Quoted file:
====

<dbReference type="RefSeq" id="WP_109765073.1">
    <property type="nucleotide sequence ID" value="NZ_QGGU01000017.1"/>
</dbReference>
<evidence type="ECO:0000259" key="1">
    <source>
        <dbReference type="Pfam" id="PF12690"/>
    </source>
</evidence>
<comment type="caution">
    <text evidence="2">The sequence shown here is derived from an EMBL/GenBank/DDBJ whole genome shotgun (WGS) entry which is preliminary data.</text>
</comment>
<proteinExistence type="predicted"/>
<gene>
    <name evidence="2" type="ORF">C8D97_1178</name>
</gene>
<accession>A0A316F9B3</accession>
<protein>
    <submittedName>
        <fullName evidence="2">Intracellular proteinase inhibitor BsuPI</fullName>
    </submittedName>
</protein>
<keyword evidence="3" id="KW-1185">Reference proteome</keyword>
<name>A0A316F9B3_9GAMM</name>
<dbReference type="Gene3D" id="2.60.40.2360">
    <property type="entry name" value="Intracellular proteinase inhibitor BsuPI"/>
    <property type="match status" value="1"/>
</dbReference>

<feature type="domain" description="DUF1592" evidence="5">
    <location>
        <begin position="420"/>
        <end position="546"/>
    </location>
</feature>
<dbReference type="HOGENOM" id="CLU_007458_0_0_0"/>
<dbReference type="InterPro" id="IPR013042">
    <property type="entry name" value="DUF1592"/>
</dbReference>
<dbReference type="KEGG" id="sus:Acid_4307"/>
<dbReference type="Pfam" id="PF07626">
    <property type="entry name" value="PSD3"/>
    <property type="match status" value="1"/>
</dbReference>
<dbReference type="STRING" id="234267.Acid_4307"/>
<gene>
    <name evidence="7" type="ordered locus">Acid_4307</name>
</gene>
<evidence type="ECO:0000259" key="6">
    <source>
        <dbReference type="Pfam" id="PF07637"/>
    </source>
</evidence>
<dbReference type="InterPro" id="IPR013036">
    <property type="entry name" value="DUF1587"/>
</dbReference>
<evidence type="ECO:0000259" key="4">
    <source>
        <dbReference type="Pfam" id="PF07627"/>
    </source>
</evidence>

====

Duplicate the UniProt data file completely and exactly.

<dbReference type="RefSeq" id="WP_109765073.1">
    <property type="nucleotide sequence ID" value="NZ_QGGU01000017.1"/>
</dbReference>
<evidence type="ECO:0000259" key="1">
    <source>
        <dbReference type="Pfam" id="PF12690"/>
    </source>
</evidence>
<comment type="caution">
    <text evidence="2">The sequence shown here is derived from an EMBL/GenBank/DDBJ whole genome shotgun (WGS) entry which is preliminary data.</text>
</comment>
<proteinExistence type="predicted"/>
<gene>
    <name evidence="2" type="ORF">C8D97_1178</name>
</gene>
<accession>A0A316F9B3</accession>
<protein>
    <submittedName>
        <fullName evidence="2">Intracellular proteinase inhibitor BsuPI</fullName>
    </submittedName>
</protein>
<keyword evidence="3" id="KW-1185">Reference proteome</keyword>
<name>A0A316F9B3_9GAMM</name>
<dbReference type="Gene3D" id="2.60.40.2360">
    <property type="entry name" value="Intracellular proteinase inhibitor BsuPI"/>
    <property type="match status" value="1"/>
</dbReference>

<feature type="domain" description="DUF1592" evidence="5">
    <location>
        <begin position="420"/>
        <end position="546"/>
    </location>
</feature>
<dbReference type="HOGENOM" id="CLU_007458_0_0_0"/>
<dbReference type="InterPro" id="IPR013042">
    <property type="entry name" value="DUF1592"/>
</dbReference>
<dbReference type="KEGG" id="sus:Acid_4307"/>
<dbReference type="Pfam" id="PF07626">
    <property type="entry name" value="PSD3"/>
    <property type="match status" value="1"/>
</dbReference>
<dbReference type="STRING" id="234267.Acid_4307"/>
<gene>
    <name evidence="7" type="ordered locus">Acid_4307</name>
</gene>
<evidence type="ECO:0000259" key="6">
    <source>
        <dbReference type="Pfam" id="PF07637"/>
    </source>
</evidence>
<dbReference type="InterPro" id="IPR013036">
    <property type="entry name" value="DUF1587"/>
</dbReference>
<evidence type="ECO:0000259" key="4">
    <source>
        <dbReference type="Pfam" id="PF07627"/>
    </source>
</evidence>